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Atlantic City Casino Revenue Falls Almost Ten Percent In 2011

It is no secret in the gaming industry that the Atlantic City casino industry has been struggling since the economic recession. The depths, however, to which the casinos have fallen is surprising to some who predicted that the casinos would have started to see a rebound by late 2011.

For the year, casino revenue was down 7.4% in 2001, to $494 million. That figure has dropped in every year since the recession in 2008, and with competition growing among Northeastern states, the prospects of a rebound now seem dim for the one-time gaming capital of the East Coast.

"These figures that were released this past week just emphasize what people have been saying for several years," said Gaming Analyst Brad Dawkins. "The recession made it difficult to bring customers into AC casinos, and Pennsylvania and other states are making it impossible for AC casinos to get back to where they were during the recession. Tough times could be ahead."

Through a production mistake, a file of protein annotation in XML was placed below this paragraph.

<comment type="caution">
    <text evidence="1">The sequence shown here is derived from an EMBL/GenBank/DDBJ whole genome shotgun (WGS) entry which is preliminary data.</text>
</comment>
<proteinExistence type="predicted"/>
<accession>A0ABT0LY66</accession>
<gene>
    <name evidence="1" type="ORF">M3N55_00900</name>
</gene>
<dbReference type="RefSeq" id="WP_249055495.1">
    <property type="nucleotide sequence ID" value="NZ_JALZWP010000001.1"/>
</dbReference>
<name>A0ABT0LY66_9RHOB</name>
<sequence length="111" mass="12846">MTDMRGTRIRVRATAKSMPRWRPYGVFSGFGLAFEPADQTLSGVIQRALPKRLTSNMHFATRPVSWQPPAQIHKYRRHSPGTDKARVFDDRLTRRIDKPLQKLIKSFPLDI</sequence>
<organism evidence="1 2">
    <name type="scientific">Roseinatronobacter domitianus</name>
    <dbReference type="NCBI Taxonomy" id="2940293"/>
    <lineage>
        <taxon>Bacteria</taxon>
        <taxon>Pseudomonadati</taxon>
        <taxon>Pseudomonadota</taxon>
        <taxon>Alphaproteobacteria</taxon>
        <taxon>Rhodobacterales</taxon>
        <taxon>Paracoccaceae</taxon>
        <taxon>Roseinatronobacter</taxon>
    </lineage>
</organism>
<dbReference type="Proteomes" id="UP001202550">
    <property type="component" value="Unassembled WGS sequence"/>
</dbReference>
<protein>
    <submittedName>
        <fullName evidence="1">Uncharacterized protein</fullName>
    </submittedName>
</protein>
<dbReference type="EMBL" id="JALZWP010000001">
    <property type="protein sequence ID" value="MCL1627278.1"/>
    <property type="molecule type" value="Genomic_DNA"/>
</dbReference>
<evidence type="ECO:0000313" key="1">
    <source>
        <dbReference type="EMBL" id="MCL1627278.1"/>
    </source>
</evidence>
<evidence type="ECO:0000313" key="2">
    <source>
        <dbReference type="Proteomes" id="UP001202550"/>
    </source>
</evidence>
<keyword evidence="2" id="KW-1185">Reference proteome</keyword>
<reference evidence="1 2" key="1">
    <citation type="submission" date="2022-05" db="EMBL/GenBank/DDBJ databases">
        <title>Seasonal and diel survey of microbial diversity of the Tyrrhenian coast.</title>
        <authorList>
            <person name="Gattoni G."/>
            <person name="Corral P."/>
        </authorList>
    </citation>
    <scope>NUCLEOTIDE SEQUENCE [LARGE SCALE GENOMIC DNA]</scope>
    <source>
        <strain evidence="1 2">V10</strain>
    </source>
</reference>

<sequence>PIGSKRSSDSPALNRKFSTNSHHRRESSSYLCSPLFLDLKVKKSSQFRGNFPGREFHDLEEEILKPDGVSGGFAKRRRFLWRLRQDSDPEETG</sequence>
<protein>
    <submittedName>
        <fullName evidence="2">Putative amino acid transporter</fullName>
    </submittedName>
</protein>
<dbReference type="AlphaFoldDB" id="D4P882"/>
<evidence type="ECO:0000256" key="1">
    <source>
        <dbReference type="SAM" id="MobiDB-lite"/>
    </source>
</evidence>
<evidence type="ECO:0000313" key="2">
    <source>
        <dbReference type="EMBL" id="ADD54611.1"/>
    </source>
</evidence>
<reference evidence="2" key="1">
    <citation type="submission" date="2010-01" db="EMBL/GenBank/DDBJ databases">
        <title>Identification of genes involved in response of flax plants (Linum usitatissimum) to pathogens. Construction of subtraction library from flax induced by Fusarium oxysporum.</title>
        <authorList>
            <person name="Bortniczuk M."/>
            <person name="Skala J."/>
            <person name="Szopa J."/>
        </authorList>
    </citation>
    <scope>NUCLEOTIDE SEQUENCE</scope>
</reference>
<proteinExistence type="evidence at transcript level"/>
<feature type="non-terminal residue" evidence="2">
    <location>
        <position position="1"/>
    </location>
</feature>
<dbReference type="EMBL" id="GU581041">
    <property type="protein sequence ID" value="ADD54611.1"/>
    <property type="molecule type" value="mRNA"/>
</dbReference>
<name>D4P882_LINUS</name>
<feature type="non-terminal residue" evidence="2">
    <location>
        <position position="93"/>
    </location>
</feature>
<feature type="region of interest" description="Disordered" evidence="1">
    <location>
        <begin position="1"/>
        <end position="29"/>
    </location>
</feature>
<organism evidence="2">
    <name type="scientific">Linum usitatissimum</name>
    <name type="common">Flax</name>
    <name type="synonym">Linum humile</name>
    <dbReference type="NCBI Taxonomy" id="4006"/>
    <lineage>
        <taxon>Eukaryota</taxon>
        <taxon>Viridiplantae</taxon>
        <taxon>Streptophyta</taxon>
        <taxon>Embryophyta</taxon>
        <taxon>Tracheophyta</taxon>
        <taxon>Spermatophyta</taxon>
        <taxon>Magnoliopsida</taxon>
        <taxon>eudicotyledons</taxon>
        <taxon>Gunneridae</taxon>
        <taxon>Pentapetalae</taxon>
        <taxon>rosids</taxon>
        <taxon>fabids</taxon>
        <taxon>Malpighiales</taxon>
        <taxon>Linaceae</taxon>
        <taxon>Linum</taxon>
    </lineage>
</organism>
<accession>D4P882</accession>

In 2011, the profit of $494.9 million was down from the $534.6 million the previous year. The industry also was surpassed in 2011 by Pennsylvania, making New Jersey the third largest gaming market in the US. When Pennsylvania added table games last year, it became apparent to many that there was a new era in gaming across the Northeast.

"Pennsylvania came in and built new casinos that were trendy and attractive," said Dawkins. "The new casinos being built in Maryland, Maine, and now Massachusetts and New York are making it hard for the older facilities in New Jersey to compete. Revel may be the only hope for these casinos."

Revel is a project that was started before the recession, and then halted when the financial market dried up. The project restarted last year, and the new billion dollar casino resort will open with the expectation that it will attract gamblers back to Atlantic City.

One of the first orders of business over the past few years has been to fill the rooms in the hotels that were once packed to capacity. In 2011, the rooms maintained a booked capacity of around 80%. That is in stark contrast to the 95% occupancy rate the casino resorts operated at before the recession.

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